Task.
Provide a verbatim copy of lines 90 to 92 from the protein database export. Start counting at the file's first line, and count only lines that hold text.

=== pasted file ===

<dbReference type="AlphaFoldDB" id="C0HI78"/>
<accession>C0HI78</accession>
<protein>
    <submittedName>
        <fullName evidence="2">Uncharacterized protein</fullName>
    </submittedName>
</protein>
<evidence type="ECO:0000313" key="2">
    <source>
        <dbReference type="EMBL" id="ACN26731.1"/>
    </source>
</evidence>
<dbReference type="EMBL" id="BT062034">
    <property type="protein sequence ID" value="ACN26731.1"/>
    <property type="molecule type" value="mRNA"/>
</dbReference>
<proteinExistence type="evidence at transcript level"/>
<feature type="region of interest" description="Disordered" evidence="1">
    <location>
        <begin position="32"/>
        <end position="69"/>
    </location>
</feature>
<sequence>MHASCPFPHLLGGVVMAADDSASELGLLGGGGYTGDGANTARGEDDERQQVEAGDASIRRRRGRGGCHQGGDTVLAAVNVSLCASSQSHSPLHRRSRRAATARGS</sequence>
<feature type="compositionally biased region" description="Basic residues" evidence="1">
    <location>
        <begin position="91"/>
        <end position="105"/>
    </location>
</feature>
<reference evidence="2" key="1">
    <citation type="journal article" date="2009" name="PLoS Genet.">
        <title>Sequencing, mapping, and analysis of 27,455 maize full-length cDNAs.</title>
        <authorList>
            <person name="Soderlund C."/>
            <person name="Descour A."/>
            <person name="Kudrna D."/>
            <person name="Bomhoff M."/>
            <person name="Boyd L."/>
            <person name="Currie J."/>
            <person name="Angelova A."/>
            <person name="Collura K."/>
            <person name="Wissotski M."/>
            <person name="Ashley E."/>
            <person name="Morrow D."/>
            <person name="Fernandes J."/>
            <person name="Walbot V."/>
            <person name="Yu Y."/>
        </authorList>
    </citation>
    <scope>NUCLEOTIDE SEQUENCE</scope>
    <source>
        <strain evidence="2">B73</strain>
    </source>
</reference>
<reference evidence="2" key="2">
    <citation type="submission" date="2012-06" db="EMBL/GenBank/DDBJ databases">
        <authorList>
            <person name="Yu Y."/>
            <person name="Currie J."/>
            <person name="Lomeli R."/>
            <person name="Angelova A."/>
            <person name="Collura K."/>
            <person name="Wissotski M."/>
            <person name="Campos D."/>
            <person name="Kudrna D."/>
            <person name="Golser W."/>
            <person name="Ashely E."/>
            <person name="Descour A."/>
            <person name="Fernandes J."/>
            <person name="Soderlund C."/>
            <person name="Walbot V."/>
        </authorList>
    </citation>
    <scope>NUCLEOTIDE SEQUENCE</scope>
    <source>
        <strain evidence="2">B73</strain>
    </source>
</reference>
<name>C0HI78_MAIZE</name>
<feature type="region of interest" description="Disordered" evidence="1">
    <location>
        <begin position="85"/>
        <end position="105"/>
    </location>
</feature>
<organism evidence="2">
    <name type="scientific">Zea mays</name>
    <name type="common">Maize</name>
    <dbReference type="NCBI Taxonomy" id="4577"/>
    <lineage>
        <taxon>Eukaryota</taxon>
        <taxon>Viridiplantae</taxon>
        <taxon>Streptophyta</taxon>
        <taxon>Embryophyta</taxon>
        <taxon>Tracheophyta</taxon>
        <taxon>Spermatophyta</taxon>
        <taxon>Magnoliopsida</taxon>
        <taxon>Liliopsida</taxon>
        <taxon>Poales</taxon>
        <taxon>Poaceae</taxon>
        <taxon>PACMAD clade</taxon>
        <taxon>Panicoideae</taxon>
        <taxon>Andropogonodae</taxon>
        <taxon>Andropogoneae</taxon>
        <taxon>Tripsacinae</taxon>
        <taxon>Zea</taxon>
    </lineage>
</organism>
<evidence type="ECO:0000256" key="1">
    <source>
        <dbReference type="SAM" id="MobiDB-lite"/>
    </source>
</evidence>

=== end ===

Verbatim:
    <dbReference type="NCBI Taxonomy" id="4577"/>
    <lineage>
        <taxon>Eukaryota</taxon>